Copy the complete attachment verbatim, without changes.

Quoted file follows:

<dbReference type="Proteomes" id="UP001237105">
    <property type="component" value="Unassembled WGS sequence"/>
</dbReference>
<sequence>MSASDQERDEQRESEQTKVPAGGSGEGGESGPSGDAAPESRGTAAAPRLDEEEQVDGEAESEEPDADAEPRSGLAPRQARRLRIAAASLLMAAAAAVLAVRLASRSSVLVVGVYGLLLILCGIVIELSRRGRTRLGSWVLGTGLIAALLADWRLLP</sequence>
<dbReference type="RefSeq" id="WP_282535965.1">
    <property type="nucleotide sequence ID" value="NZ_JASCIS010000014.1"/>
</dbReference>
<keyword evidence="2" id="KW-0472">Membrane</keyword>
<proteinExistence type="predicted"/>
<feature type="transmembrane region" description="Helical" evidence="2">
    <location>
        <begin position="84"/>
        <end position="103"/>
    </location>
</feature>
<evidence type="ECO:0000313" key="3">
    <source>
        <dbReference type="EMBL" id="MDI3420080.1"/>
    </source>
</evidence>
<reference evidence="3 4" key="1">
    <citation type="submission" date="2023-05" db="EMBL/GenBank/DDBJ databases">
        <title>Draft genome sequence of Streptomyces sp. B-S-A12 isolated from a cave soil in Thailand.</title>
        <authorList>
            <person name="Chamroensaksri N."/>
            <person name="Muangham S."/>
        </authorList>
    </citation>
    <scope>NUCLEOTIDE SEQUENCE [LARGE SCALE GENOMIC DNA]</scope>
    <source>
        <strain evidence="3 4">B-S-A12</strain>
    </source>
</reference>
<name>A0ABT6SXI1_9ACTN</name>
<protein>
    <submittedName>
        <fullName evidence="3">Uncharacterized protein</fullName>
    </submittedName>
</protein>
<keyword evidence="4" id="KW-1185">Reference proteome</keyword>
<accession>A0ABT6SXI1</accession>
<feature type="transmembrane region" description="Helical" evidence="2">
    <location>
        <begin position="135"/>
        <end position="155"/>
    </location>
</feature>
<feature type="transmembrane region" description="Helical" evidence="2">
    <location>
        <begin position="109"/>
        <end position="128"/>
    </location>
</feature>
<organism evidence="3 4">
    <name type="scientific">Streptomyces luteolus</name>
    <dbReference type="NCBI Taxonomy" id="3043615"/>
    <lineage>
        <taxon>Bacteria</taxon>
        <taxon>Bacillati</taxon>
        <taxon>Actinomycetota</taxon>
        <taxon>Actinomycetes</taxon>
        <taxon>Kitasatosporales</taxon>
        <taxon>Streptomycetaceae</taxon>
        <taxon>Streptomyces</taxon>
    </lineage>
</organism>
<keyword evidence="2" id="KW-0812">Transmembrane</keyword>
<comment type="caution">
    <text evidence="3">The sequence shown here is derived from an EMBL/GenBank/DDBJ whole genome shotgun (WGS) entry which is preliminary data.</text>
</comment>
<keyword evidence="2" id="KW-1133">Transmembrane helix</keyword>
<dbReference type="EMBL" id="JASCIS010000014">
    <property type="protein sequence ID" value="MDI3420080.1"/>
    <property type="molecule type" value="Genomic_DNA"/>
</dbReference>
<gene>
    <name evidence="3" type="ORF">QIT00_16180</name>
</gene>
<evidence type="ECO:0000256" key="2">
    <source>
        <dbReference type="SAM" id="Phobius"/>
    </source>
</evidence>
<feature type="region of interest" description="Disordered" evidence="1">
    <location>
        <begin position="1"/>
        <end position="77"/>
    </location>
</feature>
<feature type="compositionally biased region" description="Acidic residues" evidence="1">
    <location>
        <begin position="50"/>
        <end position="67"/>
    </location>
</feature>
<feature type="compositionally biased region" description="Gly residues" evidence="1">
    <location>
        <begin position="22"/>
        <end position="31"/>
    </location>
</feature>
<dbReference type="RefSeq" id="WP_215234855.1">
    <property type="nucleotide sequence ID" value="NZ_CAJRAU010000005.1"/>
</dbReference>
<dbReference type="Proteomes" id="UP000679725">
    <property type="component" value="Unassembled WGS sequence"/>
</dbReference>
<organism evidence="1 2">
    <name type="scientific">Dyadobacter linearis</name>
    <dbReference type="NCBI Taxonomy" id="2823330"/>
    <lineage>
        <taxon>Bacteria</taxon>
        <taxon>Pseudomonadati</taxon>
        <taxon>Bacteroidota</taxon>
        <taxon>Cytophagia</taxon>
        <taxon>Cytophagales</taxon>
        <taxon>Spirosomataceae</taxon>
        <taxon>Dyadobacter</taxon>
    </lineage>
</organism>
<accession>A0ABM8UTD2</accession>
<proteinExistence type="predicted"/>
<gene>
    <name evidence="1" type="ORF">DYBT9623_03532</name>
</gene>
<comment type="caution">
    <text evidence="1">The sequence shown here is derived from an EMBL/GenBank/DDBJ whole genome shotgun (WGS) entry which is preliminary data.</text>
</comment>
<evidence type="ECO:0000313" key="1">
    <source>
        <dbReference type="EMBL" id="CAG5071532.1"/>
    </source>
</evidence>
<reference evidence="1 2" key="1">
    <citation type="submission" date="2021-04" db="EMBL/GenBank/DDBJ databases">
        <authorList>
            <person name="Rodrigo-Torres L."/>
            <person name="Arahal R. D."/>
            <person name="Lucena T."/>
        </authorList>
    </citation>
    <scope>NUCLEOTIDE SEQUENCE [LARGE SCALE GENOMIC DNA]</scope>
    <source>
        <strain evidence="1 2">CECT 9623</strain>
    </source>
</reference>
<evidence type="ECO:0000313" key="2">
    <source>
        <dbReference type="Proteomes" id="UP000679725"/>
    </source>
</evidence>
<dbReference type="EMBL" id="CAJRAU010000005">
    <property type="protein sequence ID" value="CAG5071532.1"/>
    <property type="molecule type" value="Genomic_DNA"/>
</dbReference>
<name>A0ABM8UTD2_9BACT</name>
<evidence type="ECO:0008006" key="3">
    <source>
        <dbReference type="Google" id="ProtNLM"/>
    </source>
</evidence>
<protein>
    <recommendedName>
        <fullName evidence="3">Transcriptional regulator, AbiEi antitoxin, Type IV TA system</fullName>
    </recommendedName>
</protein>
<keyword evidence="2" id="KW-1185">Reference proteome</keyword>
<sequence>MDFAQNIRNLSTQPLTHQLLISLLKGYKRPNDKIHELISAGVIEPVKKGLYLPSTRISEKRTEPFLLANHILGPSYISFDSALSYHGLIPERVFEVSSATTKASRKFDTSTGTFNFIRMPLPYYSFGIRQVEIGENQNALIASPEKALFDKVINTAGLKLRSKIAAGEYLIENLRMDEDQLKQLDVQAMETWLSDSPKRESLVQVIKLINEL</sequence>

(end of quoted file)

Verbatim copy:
<dbReference type="Proteomes" id="UP001237105">
    <property type="component" value="Unassembled WGS sequence"/>
</dbReference>
<sequence>MSASDQERDEQRESEQTKVPAGGSGEGGESGPSGDAAPESRGTAAAPRLDEEEQVDGEAESEEPDADAEPRSGLAPRQARRLRIAAASLLMAAAAAVLAVRLASRSSVLVVGVYGLLLILCGIVIELSRRGRTRLGSWVLGTGLIAALLADWRLLP</sequence>
<dbReference type="RefSeq" id="WP_282535965.1">
    <property type="nucleotide sequence ID" value="NZ_JASCIS010000014.1"/>
</dbReference>
<keyword evidence="2" id="KW-0472">Membrane</keyword>
<proteinExistence type="predicted"/>
<feature type="transmembrane region" description="Helical" evidence="2">
    <location>
        <begin position="84"/>
        <end position="103"/>
    </location>
</feature>
<evidence type="ECO:0000313" key="3">
    <source>
        <dbReference type="EMBL" id="MDI3420080.1"/>
    </source>
</evidence>
<reference evidence="3 4" key="1">
    <citation type="submission" date="2023-05" db="EMBL/GenBank/DDBJ databases">
        <title>Draft genome sequence of Streptomyces sp. B-S-A12 isolated from a cave soil in Thailand.</title>
        <authorList>
            <person name="Chamroensaksri N."/>
            <person name="Muangham S."/>
        </authorList>
    </citation>
    <scope>NUCLEOTIDE SEQUENCE [LARGE SCALE GENOMIC DNA]</scope>
    <source>
        <strain evidence="3 4">B-S-A12</strain>
    </source>
</reference>
<name>A0ABT6SXI1_9ACTN</name>
<protein>
    <submittedName>
        <fullName evidence="3">Uncharacterized protein</fullName>
    </submittedName>
</protein>
<keyword evidence="4" id="KW-1185">Reference proteome</keyword>
<accession>A0ABT6SXI1</accession>
<feature type="transmembrane region" description="Helical" evidence="2">
    <location>
        <begin position="135"/>
        <end position="155"/>
    </location>
</feature>
<feature type="transmembrane region" description="Helical" evidence="2">
    <location>
        <begin position="109"/>
        <end position="128"/>
    </location>
</feature>
<organism evidence="3 4">
    <name type="scientific">Streptomyces luteolus</name>
    <dbReference type="NCBI Taxonomy" id="3043615"/>
    <lineage>
        <taxon>Bacteria</taxon>
        <taxon>Bacillati</taxon>
        <taxon>Actinomycetota</taxon>
        <taxon>Actinomycetes</taxon>
        <taxon>Kitasatosporales</taxon>
        <taxon>Streptomycetaceae</taxon>
        <taxon>Streptomyces</taxon>
    </lineage>
</organism>
<keyword evidence="2" id="KW-0812">Transmembrane</keyword>
<comment type="caution">
    <text evidence="3">The sequence shown here is derived from an EMBL/GenBank/DDBJ whole genome shotgun (WGS) entry which is preliminary data.</text>
</comment>
<keyword evidence="2" id="KW-1133">Transmembrane helix</keyword>
<dbReference type="EMBL" id="JASCIS010000014">
    <property type="protein sequence ID" value="MDI3420080.1"/>
    <property type="molecule type" value="Genomic_DNA"/>
</dbReference>
<gene>
    <name evidence="3" type="ORF">QIT00_16180</name>
</gene>
<evidence type="ECO:0000256" key="2">
    <source>
        <dbReference type="SAM" id="Phobius"/>
    </source>
</evidence>
<feature type="region of interest" description="Disordered" evidence="1">
    <location>
        <begin position="1"/>
        <end position="77"/>
    </location>
</feature>
<feature type="compositionally biased region" description="Acidic residues" evidence="1">
    <location>
        <begin position="50"/>
        <end position="67"/>
    </location>
</feature>
<feature type="compositionally biased region" description="Gly residues" evidence="1">
    <location>
        <begin position="22"/>
        <end position="31"/>
    </location>
</feature>
<dbReference type="RefSeq" id="WP_215234855.1">
    <property type="nucleotide sequence ID" value="NZ_CAJRAU010000005.1"/>
</dbReference>
<dbReference type="Proteomes" id="UP000679725">
    <property type="component" value="Unassembled WGS sequence"/>
</dbReference>
<organism evidence="1 2">
    <name type="scientific">Dyadobacter linearis</name>
    <dbReference type="NCBI Taxonomy" id="2823330"/>
    <lineage>
        <taxon>Bacteria</taxon>
        <taxon>Pseudomonadati</taxon>
        <taxon>Bacteroidota</taxon>
        <taxon>Cytophagia</taxon>
        <taxon>Cytophagales</taxon>
        <taxon>Spirosomataceae</taxon>
        <taxon>Dyadobacter</taxon>
    </lineage>
</organism>
<accession>A0ABM8UTD2</accession>
<proteinExistence type="predicted"/>
<gene>
    <name evidence="1" type="ORF">DYBT9623_03532</name>
</gene>
<comment type="caution">
    <text evidence="1">The sequence shown here is derived from an EMBL/GenBank/DDBJ whole genome shotgun (WGS) entry which is preliminary data.</text>
</comment>
<evidence type="ECO:0000313" key="1">
    <source>
        <dbReference type="EMBL" id="CAG5071532.1"/>
    </source>
</evidence>
<reference evidence="1 2" key="1">
    <citation type="submission" date="2021-04" db="EMBL/GenBank/DDBJ databases">
        <authorList>
            <person name="Rodrigo-Torres L."/>
            <person name="Arahal R. D."/>
            <person name="Lucena T."/>
        </authorList>
    </citation>
    <scope>NUCLEOTIDE SEQUENCE [LARGE SCALE GENOMIC DNA]</scope>
    <source>
        <strain evidence="1 2">CECT 9623</strain>
    </source>
</reference>
<evidence type="ECO:0000313" key="2">
    <source>
        <dbReference type="Proteomes" id="UP000679725"/>
    </source>
</evidence>
<dbReference type="EMBL" id="CAJRAU010000005">
    <property type="protein sequence ID" value="CAG5071532.1"/>
    <property type="molecule type" value="Genomic_DNA"/>
</dbReference>
<name>A0ABM8UTD2_9BACT</name>
<evidence type="ECO:0008006" key="3">
    <source>
        <dbReference type="Google" id="ProtNLM"/>
    </source>
</evidence>
<protein>
    <recommendedName>
        <fullName evidence="3">Transcriptional regulator, AbiEi antitoxin, Type IV TA system</fullName>
    </recommendedName>
</protein>
<keyword evidence="2" id="KW-1185">Reference proteome</keyword>
<sequence>MDFAQNIRNLSTQPLTHQLLISLLKGYKRPNDKIHELISAGVIEPVKKGLYLPSTRISEKRTEPFLLANHILGPSYISFDSALSYHGLIPERVFEVSSATTKASRKFDTSTGTFNFIRMPLPYYSFGIRQVEIGENQNALIASPEKALFDKVINTAGLKLRSKIAAGEYLIENLRMDEDQLKQLDVQAMETWLSDSPKRESLVQVIKLINEL</sequence>